Adviser Update Adviser Update Spring 2017 - Page 16

in shipping for school projects , which prepared me for time crunch situations in the workforce .
Overall , I loved my time on the Echo , and I wouldn ’ t trade it for the world .
Jenny Weis
CURRENT : communications director for the Alaska Program of Trout Unlimited , a nonprofit working to conserve wild salmon runs GRADUATED : 2006
The ability to put complex information , emotions or opinions into words suitable for sharing with the masses is priceless . The opportunity I had as a teenager to hone this skill while working in student media is something I value on a daily basis . Though I did not major in journalism in college , I gained an understanding of the basic functions of the newsroom in high school . This foundation freed me up to study other interests in college , but still pursue a career in communications .
Achieving protections for clean water and wild salmon runs requires educating the masses and motivating the public to speak up for their resources . In my job today , I pitch stories , ghost-write opinion articles , draft and edit press releases and use many other tools that I learned from working on the Echo to accomplish these goals . Aside from a solid grasp of writing mechanics , the two other critical skills of the writing process I gained and employ today include the ability to quickly capture readers ’ attention , and always asking myself , “ So what ?” to ensure that the information is delivered clearly , effectively and is tailored to my audience .
I could go on and on ! The strong writing skills I learned from Ms . Keekley and my classmates have been immensely useful throughout the early part of my career .
KT Lindemann
CURRENT : Digital communications specialist at the Office of Gov . Mark Dayton and Lt . Gov .
Tina Smith ( Minnesota ) GRADUATED : 2010
I oversee the web and social media presence of the office and create the majority of the content , including graphics , . gifs , photos , blog posts , web pages and more . I ’ m not exaggerating when I say it ’ s a dream job , and I have a student newspaper to thank for getting me here .
When people ask me how I got my start in communications and graphic design , I always mention the Echo . That ’ s where , as a teenager at a public high school , I was able to get my hands on industry-standard design tools and learn how to use them to communicate with my peers . I fell in love with typography and vector art and the the process of marrying information with visual intrigue to fill a space . I tinkered with Photoshop and InDesign late into the night , trying to fit together all the pieces of the print layout puzzle . I had the freedom to play and experiment and think creatively , but with an honest and knowledgeable adviser to help me recognize when something wasn ’ t working . Her words still ring in my head like a mantra : “ design , don ’ t decorate .”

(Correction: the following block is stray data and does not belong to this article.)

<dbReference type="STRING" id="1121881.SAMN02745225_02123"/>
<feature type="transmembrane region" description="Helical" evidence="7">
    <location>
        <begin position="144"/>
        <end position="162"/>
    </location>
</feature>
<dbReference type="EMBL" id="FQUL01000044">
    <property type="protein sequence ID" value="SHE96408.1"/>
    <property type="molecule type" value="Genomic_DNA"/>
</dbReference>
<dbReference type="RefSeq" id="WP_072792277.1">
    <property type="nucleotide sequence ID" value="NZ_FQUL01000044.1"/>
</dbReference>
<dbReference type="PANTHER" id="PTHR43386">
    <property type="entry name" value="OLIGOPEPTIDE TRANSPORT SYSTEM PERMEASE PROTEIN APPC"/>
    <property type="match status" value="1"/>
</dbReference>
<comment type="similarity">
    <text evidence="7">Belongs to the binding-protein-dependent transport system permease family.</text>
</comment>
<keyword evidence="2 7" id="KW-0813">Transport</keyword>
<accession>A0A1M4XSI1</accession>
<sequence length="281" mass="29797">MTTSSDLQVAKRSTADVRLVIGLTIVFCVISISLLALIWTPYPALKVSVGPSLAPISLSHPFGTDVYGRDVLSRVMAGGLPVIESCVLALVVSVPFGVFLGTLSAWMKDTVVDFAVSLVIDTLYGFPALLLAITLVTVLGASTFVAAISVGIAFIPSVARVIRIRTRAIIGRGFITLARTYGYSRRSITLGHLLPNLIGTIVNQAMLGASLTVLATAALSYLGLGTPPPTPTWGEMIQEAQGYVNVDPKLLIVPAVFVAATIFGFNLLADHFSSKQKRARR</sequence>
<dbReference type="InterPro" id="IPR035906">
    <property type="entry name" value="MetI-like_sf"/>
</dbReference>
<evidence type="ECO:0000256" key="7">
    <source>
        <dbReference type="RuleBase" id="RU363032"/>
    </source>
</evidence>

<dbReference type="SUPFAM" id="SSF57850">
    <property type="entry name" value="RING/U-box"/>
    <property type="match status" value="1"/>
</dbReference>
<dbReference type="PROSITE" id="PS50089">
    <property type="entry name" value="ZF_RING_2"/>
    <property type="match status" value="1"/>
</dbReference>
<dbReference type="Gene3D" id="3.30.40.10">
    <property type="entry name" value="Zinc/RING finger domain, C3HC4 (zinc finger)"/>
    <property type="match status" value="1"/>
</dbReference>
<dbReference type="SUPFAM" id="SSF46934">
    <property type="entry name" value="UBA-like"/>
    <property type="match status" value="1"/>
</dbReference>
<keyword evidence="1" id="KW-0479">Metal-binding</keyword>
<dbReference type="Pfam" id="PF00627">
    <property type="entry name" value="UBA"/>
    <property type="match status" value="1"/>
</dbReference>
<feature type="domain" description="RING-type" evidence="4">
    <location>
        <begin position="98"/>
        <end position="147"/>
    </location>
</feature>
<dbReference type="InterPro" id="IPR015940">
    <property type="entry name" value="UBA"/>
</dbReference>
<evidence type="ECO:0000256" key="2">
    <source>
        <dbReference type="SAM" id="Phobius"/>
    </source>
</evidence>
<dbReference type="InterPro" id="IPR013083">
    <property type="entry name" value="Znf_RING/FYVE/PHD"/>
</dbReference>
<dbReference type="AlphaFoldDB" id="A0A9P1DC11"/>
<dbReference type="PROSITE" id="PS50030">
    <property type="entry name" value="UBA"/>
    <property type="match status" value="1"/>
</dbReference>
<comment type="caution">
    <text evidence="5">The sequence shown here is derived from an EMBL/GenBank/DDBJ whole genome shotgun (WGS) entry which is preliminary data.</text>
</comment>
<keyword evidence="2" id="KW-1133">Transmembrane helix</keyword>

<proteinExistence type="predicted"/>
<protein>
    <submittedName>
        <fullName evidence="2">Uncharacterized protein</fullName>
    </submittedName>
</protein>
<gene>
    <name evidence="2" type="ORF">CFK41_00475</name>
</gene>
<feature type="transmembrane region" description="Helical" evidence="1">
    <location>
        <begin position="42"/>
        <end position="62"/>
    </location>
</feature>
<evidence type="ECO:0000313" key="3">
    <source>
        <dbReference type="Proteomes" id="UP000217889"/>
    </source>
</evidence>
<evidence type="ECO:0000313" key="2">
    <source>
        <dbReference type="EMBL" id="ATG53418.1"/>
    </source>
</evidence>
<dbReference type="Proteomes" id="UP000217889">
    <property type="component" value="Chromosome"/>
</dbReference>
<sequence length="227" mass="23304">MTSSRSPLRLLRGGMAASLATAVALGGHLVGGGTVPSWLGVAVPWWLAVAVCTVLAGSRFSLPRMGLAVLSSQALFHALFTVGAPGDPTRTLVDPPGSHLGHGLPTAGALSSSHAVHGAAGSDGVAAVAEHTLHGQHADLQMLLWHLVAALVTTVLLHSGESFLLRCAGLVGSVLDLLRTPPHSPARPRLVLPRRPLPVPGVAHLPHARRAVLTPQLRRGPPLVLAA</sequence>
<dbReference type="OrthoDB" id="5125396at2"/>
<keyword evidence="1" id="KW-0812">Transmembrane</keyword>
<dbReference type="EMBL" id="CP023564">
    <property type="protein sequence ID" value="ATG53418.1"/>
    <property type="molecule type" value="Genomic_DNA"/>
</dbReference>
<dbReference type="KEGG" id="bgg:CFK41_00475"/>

As a staff , we were always encouraged to take cues from the big names in journalism and design . I remember flipping through books of awardwinning front page designs for inspiration , never once thinking that those stars were too high to reach . We were held to a standard beyond that of a high school paper , so we weren ’ t just a high school paper .
Every day , I use the lessons I learned during my time at The Echo to advance the priorities of the Governor ’ s office and inform Minnesotans about the issues that matter . The Echo taught me to manage my time with a fastapproaching deadline , a skill that comes in handy in the fast-paced world of government . I learned to collaborate , sometimes with folks who have different opinions and priorities , and to communicate my ideas clearly and assertively .
I can say with absolute confidence that The Echo kickstarted my career , and I certainly wouldn ’ t be on this path without it .